Third Party & Independents Archives

​Is Alcohol Dumber Than Weed? Justice Thomas Provides Some Clarity

My high school years were from the early to mid-70’s. I graduated from university in 1980. Please don’t ask me if I inhaled. And please don’t call me a hypocrite if I tell you that I now find pot disgusting - the smell the smoke all of it.

But someone might very well find the smell and the taste of single-malt disgusting as well. And such private epicurean concerns are not - or should not - be the stuff of Congressional lawmaking or executive orders.

That doesn't mean, however, that legal, medicinal, or recreational use of marijuana should be merely a private, epicurean concern. Consider DUI, for example. Studies have clearly shown impairment in reaction time when driving while stoned on weed, to put it in bluntly. Unfortunately, when compiling and analyzing statistics on automobile accidents and associated use of cannabis, alcohol is often a factor as well.

No kidding.

Does smoking pot make you more cautious than drinking alcohol in terms of your behavior while driving a vehicle? Perhaps, according to some evidence. But imagine the conversations in the parking lot outside the club at 2 AM:

HARRY Wow, I'm so drunk I can barely open the door!!

LLOYD Hey let's smoke some weed before we drive home! That'll chill us out!

In other words, there are legitimate concerns regarding legalizing cannabis, among them: DUI, longer term cognitive and other health effects, and the much-maligned gateway drug concern. And yes, you could write a longer list around well-founded concerns regarding alcohol.

So what is the appropriate venue for the people's will - who favor decriminalization and legalization as shown in the polls - to be expressed? Is it the state level or Federal Congress? Or both? Or neither?

If you truly believe in the 10th amendment and the fact that the Federal Government only has those powers specifically enumerated or delegated to it by the Constitution, then it would seem to be a state matter to determine what laws to enact to legalize or decriminalize marijuana, or maintain it's criminality. However, since the founders wrote that amendment we've had a few changes so to speak, especially the power of Congress to rule on interstate commerce.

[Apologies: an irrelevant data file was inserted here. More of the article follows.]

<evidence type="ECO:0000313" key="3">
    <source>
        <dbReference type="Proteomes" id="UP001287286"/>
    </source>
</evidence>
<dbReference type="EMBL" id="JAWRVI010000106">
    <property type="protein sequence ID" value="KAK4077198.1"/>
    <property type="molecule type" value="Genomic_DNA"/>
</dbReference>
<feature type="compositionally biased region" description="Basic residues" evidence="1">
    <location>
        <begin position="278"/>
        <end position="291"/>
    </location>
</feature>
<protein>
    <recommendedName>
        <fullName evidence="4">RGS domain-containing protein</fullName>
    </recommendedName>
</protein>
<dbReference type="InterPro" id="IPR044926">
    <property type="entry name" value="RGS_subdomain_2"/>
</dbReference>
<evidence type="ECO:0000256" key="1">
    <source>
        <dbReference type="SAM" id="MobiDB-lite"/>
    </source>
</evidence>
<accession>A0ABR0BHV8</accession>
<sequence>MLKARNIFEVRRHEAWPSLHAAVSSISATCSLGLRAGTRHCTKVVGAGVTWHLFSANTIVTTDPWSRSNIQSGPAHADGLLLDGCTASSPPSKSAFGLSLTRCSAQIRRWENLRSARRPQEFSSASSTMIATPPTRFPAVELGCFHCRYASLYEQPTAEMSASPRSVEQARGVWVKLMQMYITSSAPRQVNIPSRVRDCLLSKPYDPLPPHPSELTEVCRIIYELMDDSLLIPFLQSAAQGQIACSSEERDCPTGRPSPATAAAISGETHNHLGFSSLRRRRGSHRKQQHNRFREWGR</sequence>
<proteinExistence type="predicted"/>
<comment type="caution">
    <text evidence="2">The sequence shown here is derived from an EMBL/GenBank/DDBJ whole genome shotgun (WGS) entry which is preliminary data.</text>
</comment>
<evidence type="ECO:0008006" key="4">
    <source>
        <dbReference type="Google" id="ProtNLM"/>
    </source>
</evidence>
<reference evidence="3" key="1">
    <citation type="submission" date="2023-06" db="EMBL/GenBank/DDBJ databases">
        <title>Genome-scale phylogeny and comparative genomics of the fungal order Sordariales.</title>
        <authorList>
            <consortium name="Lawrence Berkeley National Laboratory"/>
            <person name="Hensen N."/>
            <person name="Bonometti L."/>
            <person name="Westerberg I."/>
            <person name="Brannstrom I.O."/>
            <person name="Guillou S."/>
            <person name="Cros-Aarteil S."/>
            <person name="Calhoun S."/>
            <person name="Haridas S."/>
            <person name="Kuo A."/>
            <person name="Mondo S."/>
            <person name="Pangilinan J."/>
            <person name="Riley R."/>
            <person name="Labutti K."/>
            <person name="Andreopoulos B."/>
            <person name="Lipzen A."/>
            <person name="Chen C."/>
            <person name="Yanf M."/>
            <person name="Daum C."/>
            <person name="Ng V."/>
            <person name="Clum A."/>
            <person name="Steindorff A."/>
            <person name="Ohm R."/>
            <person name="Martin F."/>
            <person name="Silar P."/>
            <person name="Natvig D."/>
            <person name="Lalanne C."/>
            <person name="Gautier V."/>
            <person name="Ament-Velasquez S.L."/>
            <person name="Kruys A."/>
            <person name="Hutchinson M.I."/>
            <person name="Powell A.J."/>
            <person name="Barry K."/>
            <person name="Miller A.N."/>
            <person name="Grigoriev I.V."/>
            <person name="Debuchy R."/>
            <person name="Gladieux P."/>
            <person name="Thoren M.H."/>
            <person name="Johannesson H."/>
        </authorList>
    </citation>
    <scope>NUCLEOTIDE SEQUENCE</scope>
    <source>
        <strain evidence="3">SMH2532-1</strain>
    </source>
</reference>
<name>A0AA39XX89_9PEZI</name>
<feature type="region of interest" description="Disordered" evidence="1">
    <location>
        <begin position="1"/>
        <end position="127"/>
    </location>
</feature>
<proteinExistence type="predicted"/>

While Congress could indeed pass legislation overturning Congressional laws - federal laws in other words - that criminalize cannabis, the Supreme Court has also had a heavy-handed influence in federal control over state legislation regarding pot. At Reason's website, Damon Root makes the fascinating case that it was a 1942 SCOTUS ruling that laid the groundwork for the Gonzalez vs Raich 2005 Supreme Court ruling against legalizing pot.

In 1942's Wickard vs Filburn, the Supreme Court ruled against a farmer for growing wheat for private use on his own land in amounts that exceeded quotas laid out by the 1933 Agricultural Adjustment Act, which functioned through the Commerce Clause. In 2005, in Gonazalez vs Raich, the Supreme Court again decided against private control of what one grows - marijuana rather than wheat in this case - using the Wickard precedent. Justice Clarence Thomas dissented writing the following:

By holding that Congress may regulate activity that is neither interstate nor commerce under the Interstate Commerce Clause, the Court abandons any attempt to enforce the Constitution's limits on Federal power.

So as AG Sessions rescinds a series of Obama administation executive actions (the Cole and associated memos) and gives federal prosecutors the freedom and authority to judge for themselves whether to prosecute marijuana producers in states that have decriminalized pot, we need Congress to legislate and perhaps SCOTUS to turn back the Wickard precedent, should this issue once again, arrive in their dockets.

As to the pros and cons of marijuana use, epicurean or otherwise, let each state decide. But under clear as well as constitutional guidance from the Federal Government.

And please, Harry and Lloyd, call a cab! Or even a tow truck. Now there's an interesting case ...

Posted by AllardK at January 5, 2018 6:05 PM
Comments
Comment #423016

Extravagant demands on the commerce clause by FDR and how his stacked court interpreted those demands will disappear when the Democratic party disappears.

FDR used the commerce clause to regulate wheat farmers during the depression. The courts backed him up. That precedent ushered in the regulations associated with a controlled economy.

The commerce clause was designed to prevent things like what Bill Nye is proposing. It comes into play with California’s free range chicken egg product. It had nothing to do with controlling a person’s product on his own property until FDR said it did.

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Posted by: Weary Willie at January 5, 2018 7:45 PM
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